Music News & Reviews

The last time Neko Case was here, The Dame was still on the CentrePointe block

Neko Case performs Friday at Manchester Music Hall.
Neko Case performs Friday at Manchester Music Hall.

Neko Case

Opening: Mt. Joy. 7 p.m. Jan. 26 at Manchester Music Hall, 899 Manchester St. $35. 859-537- 7321.

If there is a single Neko Case song that best encapsulates the remarkable stylistic and narrative sway of her music, my vote would go to “The Needle Has Landed.” The closing tune to what is arguably her strongest album, 2006’s “Fox Confessor Brings the Flood,” outlines a return to the singer’s Northwestern roots (“poor Spanaway”) and a region filed with graying memories and a few demons — specifically, the less than welcoming mindsets of a lost love’s subsequent girlfriends (“Your exes have clawed up the bible trying to keep me away”). The song wears its regret openly, but then you hear that voice — that colossally clear singing full of contradictions (mystery and clarity, resignation and confidence) spilling over an effortless musical mesh of pop smarts and country insight.

It’s an extraordinary work, but a mere a snapshot within an exemplary catalog that Case has compiled over the last two decades. She hasn’t added to that arsenal in awhile, with over four years passing since the release of her last album, the epically titled “The Worse Things Get, The Harder I Fight; The Harder I Fight, The More I Love You.” There have been other projects, though, including 2016’s “case/lang/viers” (a wonderfully surreal set of pop portraits with k.d. lang and Laura Viers) and 2017’s “Whiteout Conditions” (her seventh album as a member of the Canadian indie pop collective The New Pornographers).

But for Case’s long overdue return to Lexington Friday, expect the genre-bashing song stylist to stick to her own repertoire, which includes epic alt-country outings cut for Chicago’s Bloodshot label that helped introduce her to curious pop audiences (2000’s “Furnace Room Lullaby,” 2002’s “Blacklisted”) and more spaciously sounding, reverb-soaked pop adventures (2009’s sublime “Middle Cyclone”).

“As far as why we chose these particular tunes … Well, we don’t know the answer to that,” Case said prior a 2006 concert with The Sadies at the long-since-demolished Dame. “We like them in a way fans like them. It’s not an intellectual process.”

Grammy winners on Grammy weekend

Jimmy Webb performs in Lancaster Friday. Evan Agostini Invision/AP

The 60th annual Grammy Awards will be broadcast live at 7:30 p.m. Sunday on CBS (WKYT-TV 27). But, before the show, here are two very different ways to view a pair of very different Grammy winners.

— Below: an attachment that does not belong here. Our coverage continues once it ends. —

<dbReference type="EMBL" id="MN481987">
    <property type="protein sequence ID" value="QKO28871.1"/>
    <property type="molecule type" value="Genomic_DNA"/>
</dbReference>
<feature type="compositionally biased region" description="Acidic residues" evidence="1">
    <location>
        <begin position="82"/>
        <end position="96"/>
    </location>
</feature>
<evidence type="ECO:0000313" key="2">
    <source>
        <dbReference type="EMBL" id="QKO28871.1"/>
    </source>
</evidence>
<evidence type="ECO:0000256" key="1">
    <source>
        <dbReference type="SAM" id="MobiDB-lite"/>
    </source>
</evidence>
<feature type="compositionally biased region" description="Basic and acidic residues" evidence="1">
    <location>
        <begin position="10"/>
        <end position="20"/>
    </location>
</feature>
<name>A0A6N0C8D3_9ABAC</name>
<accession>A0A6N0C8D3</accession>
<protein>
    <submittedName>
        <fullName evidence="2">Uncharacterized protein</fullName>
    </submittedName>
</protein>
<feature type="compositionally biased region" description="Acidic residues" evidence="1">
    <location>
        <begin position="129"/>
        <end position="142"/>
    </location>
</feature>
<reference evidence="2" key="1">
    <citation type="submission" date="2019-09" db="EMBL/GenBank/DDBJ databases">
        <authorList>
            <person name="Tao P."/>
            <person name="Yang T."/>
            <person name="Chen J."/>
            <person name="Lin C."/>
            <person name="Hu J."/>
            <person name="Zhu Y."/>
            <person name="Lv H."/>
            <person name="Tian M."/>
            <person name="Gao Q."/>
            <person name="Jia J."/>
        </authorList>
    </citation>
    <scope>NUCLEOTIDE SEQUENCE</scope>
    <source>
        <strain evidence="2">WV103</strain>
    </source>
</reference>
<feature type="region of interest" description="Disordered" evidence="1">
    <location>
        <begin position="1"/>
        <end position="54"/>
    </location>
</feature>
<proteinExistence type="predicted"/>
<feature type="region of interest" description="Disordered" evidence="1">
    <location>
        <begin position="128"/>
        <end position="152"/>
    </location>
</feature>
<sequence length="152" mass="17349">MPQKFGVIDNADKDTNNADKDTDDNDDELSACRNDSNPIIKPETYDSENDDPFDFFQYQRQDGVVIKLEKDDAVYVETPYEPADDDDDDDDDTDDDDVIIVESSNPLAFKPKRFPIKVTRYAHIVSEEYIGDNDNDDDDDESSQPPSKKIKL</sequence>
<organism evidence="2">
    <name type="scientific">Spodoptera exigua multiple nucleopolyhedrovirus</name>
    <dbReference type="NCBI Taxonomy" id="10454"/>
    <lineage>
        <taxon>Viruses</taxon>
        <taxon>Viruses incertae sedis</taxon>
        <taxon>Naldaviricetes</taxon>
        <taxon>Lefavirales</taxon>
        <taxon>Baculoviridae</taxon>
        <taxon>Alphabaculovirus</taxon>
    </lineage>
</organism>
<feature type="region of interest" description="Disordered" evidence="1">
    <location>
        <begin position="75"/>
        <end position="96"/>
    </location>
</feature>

▪  Friday, Jimmy Webb performs at the Lancaster Grand Theatre at 117 Lexington Street in Lancaster. Webb has won three Grammys; curiously, none of them for his iconic songs made famous by Glen Campbell in the late 1960s. (7:30 p.m.; $10-$55). Call 859-583-1716 or go to for tickets.

▪  Then on Saturday, you can watch Kentucky’s own Chris Stapleton make his second appearance on “Saturday Night Live” (11:30 p.m., NBC). “SNL” star alum Will Ferrell will host. Stapleton won two Grammys in 2016 for his debut solo album, “Traveler.” He’s up for two more on Sunday for “From A Room: Vol. 1” — best country album and best country song for “Broken Halos” — and he has since released the followup, “From A Room: Vol. 2.” Stapleton is also set to perform on the Grammy telecast with Emmylou Harris.

AP_17236037549255 (2)
Chris Stapleton will perform on “Saturday Night Live” and the Grammy Awards this weekend. Sanford Myers Invision/AP

Outside the Spotlight

15th Anniversary Concert with Anteloper and Josh Berman. 7 p.m. Jan. 27 at the Farish Theater of the Lexington Public Library, 140 E. Main St. Free. 859-231- 5500.,,

Outside the Spotlight has been operating largely under the radar of late. On Saturday, however, the long-running series of indie jazz and improvised music concerts hits a milestone with a bill that serves as Outside the Spotlight’s 200th performance event as well as a slightly belated 15th-anniversary celebration.

Since initial presentations in 2002, Outside the Spotlight — specifically, founder and organizer Ross Compton — introduced Lexington to a legion of artists who forged the lessons of free jazz artists from the 1960s with their own improvisational imprints, whether through starkly acoustic (and often unamplified) settings to brave new electronic soundscapes.

The two acts performing for the Saturday concert at the Farish Theatre represent both schools. The New York duo Anteloper unites percussionist Jason Nazary (who has performed several Outside the Spotlight shows in past years as a member of Jason Ajemian’s HighLife) and trumpeter Jaimie Branch (who, outside of her acclaimed 2017 album “Fly or Die,” has collaborated with such non-jazz ensembles as Spoon, TV on the Radio and the wonderful Bell Orchestre). Both artists double on electronics.

The concert will also feature a solo cornet performance by Chicago’s Josh Berman, an Outside the Spotlight frequent flier who has performed series shows as a member of Audio One, Fast Citizens and the Chicago Luzern Exchange.

These days, Outside the Spotlight stages concerts only on a periodic basis (although additional shows are tentatively set for March and May). But expect the series to be in fully operative mode as it turns 15 on Saturday. WRFL-FM is sponsoring the event.